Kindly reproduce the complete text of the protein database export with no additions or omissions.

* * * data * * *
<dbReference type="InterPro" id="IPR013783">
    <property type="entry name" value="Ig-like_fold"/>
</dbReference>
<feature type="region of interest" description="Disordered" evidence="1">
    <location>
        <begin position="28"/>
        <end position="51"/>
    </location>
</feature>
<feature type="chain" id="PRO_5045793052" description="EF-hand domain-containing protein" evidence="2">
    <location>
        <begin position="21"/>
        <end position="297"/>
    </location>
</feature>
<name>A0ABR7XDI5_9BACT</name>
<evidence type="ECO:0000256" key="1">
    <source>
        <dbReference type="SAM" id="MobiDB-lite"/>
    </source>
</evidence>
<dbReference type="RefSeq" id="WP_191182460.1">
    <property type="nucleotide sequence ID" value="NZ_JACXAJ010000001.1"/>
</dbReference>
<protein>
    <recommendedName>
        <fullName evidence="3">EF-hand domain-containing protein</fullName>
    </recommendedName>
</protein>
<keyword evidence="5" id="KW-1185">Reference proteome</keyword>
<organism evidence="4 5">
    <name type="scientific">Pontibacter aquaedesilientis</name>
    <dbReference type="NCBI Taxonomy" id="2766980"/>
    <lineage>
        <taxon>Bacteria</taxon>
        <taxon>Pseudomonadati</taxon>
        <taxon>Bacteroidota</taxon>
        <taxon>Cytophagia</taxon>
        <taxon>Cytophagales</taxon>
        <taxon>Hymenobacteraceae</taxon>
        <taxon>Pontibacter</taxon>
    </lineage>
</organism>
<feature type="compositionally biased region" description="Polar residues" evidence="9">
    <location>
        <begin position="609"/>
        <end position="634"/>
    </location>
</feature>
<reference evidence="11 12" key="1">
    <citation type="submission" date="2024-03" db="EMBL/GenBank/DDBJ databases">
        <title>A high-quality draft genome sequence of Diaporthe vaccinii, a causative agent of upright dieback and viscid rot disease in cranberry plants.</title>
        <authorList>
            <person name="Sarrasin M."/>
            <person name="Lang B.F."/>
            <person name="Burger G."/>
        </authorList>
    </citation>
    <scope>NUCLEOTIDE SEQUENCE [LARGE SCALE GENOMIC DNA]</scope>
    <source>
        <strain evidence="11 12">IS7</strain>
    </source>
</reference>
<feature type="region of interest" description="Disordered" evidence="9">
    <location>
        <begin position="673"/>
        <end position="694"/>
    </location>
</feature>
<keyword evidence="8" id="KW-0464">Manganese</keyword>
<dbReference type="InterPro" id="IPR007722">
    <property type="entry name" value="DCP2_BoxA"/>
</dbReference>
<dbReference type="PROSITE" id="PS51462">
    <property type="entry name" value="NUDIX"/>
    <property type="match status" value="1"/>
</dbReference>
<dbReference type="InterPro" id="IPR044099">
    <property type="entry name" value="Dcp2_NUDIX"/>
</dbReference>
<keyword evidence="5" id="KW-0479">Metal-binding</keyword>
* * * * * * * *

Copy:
<dbReference type="InterPro" id="IPR013783">
    <property type="entry name" value="Ig-like_fold"/>
</dbReference>
<feature type="region of interest" description="Disordered" evidence="1">
    <location>
        <begin position="28"/>
        <end position="51"/>
    </location>
</feature>
<feature type="chain" id="PRO_5045793052" description="EF-hand domain-containing protein" evidence="2">
    <location>
        <begin position="21"/>
        <end position="297"/>
    </location>
</feature>
<name>A0ABR7XDI5_9BACT</name>
<evidence type="ECO:0000256" key="1">
    <source>
        <dbReference type="SAM" id="MobiDB-lite"/>
    </source>
</evidence>
<dbReference type="RefSeq" id="WP_191182460.1">
    <property type="nucleotide sequence ID" value="NZ_JACXAJ010000001.1"/>
</dbReference>
<protein>
    <recommendedName>
        <fullName evidence="3">EF-hand domain-containing protein</fullName>
    </recommendedName>
</protein>
<keyword evidence="5" id="KW-1185">Reference proteome</keyword>
<organism evidence="4 5">
    <name type="scientific">Pontibacter aquaedesilientis</name>
    <dbReference type="NCBI Taxonomy" id="2766980"/>
    <lineage>
        <taxon>Bacteria</taxon>
        <taxon>Pseudomonadati</taxon>
        <taxon>Bacteroidota</taxon>
        <taxon>Cytophagia</taxon>
        <taxon>Cytophagales</taxon>
        <taxon>Hymenobacteraceae</taxon>
        <taxon>Pontibacter</taxon>
    </lineage>
</organism>
<feature type="compositionally biased region" description="Polar residues" evidence="9">
    <location>
        <begin position="609"/>
        <end position="634"/>
    </location>
</feature>
<reference evidence="11 12" key="1">
    <citation type="submission" date="2024-03" db="EMBL/GenBank/DDBJ databases">
        <title>A high-quality draft genome sequence of Diaporthe vaccinii, a causative agent of upright dieback and viscid rot disease in cranberry plants.</title>
        <authorList>
            <person name="Sarrasin M."/>
            <person name="Lang B.F."/>
            <person name="Burger G."/>
        </authorList>
    </citation>
    <scope>NUCLEOTIDE SEQUENCE [LARGE SCALE GENOMIC DNA]</scope>
    <source>
        <strain evidence="11 12">IS7</strain>
    </source>
</reference>
<feature type="region of interest" description="Disordered" evidence="9">
    <location>
        <begin position="673"/>
        <end position="694"/>
    </location>
</feature>
<keyword evidence="8" id="KW-0464">Manganese</keyword>
<dbReference type="InterPro" id="IPR007722">
    <property type="entry name" value="DCP2_BoxA"/>
</dbReference>
<dbReference type="PROSITE" id="PS51462">
    <property type="entry name" value="NUDIX"/>
    <property type="match status" value="1"/>
</dbReference>
<dbReference type="InterPro" id="IPR044099">
    <property type="entry name" value="Dcp2_NUDIX"/>
</dbReference>
<keyword evidence="5" id="KW-0479">Metal-binding</keyword>